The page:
I was seriously considering on heading down the ICW again during the fall of 2014, but my loving spouse of more than a half-century said if I did I would be making the trip as a single man - not just single handed. Now, I must say that was a tempting offer, but I thought I shouldn't tempt fate.
One of the things a person quickly learns on a single-handed voyage is there usually isn't a lot of time to shoot photos, especially when the weather gets a bit nasty and you're at the helm for hours on end. Often, there's barely enough time to eat or take care of nature's necessities, let alone shoot photos.
Fortunately, I had company on the way home, which made the trip a lot more enjoyable, at least when we were not ready to kill each other, or throw the other person overboard. Yes, those things can happen on a month-long voyage - even with the best of friends. Consequently, when we finally got home on that cold, windy April 1st afternoon, we were both very happy to be greeted by our spouses and some friends upon our arrival at the dock.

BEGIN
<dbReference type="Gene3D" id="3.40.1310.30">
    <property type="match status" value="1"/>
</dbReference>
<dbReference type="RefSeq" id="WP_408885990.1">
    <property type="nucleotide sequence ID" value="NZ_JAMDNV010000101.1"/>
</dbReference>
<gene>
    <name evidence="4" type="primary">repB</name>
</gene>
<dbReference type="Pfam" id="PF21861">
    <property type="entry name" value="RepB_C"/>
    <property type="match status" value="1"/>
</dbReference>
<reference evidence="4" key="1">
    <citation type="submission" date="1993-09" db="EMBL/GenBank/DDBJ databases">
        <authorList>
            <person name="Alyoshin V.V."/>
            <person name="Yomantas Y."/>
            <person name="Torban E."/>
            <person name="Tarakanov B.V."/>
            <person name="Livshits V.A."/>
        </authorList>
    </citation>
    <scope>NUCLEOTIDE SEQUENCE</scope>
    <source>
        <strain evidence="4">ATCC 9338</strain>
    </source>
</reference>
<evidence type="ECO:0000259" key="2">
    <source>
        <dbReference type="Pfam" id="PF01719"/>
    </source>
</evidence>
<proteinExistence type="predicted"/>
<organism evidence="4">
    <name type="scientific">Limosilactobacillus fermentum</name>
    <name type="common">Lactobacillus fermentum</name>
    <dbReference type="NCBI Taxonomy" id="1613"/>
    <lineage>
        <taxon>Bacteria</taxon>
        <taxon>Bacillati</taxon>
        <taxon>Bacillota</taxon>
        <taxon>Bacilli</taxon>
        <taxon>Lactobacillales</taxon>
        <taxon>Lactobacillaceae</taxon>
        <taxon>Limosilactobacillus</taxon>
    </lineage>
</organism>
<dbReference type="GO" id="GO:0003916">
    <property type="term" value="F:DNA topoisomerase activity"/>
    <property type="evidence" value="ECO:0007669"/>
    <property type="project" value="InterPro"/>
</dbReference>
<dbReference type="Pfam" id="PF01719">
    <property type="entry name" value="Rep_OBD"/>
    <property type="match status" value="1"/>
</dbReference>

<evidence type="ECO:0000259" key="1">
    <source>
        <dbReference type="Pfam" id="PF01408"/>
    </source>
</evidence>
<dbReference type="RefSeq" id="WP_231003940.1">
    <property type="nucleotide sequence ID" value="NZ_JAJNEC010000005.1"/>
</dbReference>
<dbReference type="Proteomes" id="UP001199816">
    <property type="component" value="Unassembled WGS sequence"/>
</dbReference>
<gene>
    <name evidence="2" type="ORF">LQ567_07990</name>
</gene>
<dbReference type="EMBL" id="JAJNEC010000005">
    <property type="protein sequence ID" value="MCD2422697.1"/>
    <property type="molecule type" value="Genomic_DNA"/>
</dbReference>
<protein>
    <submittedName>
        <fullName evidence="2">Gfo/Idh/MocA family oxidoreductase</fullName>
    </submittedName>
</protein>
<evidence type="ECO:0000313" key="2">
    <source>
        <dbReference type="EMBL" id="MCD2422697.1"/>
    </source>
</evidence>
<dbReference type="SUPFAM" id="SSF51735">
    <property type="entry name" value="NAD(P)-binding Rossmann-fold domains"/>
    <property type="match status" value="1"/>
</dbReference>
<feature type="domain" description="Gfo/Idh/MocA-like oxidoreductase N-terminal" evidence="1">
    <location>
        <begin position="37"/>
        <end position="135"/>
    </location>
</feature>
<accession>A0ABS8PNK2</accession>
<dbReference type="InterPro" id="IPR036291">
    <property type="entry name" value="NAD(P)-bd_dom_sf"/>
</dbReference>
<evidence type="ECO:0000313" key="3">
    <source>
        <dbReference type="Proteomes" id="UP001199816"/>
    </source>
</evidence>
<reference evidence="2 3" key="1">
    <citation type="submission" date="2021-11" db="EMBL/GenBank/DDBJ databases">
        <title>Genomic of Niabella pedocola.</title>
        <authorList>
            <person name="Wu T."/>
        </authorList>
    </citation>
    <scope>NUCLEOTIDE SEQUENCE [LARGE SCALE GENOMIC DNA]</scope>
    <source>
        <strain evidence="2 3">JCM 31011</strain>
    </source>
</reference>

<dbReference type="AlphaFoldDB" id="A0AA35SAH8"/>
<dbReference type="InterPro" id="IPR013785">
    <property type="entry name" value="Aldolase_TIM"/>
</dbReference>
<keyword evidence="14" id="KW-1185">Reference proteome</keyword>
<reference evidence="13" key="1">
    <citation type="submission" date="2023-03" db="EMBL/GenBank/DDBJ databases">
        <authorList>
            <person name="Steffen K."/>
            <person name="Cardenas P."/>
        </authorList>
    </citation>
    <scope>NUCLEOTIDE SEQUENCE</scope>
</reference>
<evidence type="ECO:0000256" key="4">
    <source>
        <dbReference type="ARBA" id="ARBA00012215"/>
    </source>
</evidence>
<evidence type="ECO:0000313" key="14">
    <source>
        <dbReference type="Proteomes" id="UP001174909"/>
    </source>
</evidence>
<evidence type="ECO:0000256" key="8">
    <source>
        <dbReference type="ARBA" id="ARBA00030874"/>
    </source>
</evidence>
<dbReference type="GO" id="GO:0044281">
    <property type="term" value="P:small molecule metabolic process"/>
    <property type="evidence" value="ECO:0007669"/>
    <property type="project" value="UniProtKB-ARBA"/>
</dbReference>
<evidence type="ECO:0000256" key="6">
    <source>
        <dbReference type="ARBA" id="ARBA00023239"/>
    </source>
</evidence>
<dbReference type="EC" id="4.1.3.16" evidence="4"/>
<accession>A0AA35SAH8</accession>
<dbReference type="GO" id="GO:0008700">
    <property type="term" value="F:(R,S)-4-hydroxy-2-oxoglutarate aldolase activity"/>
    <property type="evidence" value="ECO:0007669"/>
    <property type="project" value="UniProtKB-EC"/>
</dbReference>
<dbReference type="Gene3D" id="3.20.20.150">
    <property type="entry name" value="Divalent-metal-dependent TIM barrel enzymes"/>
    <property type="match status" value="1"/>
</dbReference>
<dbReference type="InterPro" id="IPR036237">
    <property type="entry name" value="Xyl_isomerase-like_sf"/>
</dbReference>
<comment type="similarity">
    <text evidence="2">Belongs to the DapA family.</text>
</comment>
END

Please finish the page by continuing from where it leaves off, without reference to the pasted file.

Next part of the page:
The wind kicked up to about 40 and the temperature quickly fell into the lower 40s as a cold front passed through the region, but I was still able to sail beneath the Railroad Bridge at Havre de Grace.
The next challenge, after lowering the sails, was slowly motoring through tons of logs and other debris that just washed downriver from Conowingo Dam into the lower Susquehanna River where the marina is located.
Docking with a full-keel boat, strong cross wind and a debris filled slip is not much fun, but doable.
Once at the dock, the boat secured, and it was time to celebrate.
Now that fall is rapidly approaching the mid-Atlantic region, I'm yearning to go back to Marathon Key, Boot Key Harbor, and living that leisurely life aboard, drinking an ice cold beer and surrounded by that beautiful, turquoise colored water, sugar white sand, swaying palms and 80-degree temperatures. Makes me wonder - is divorce really all that bad?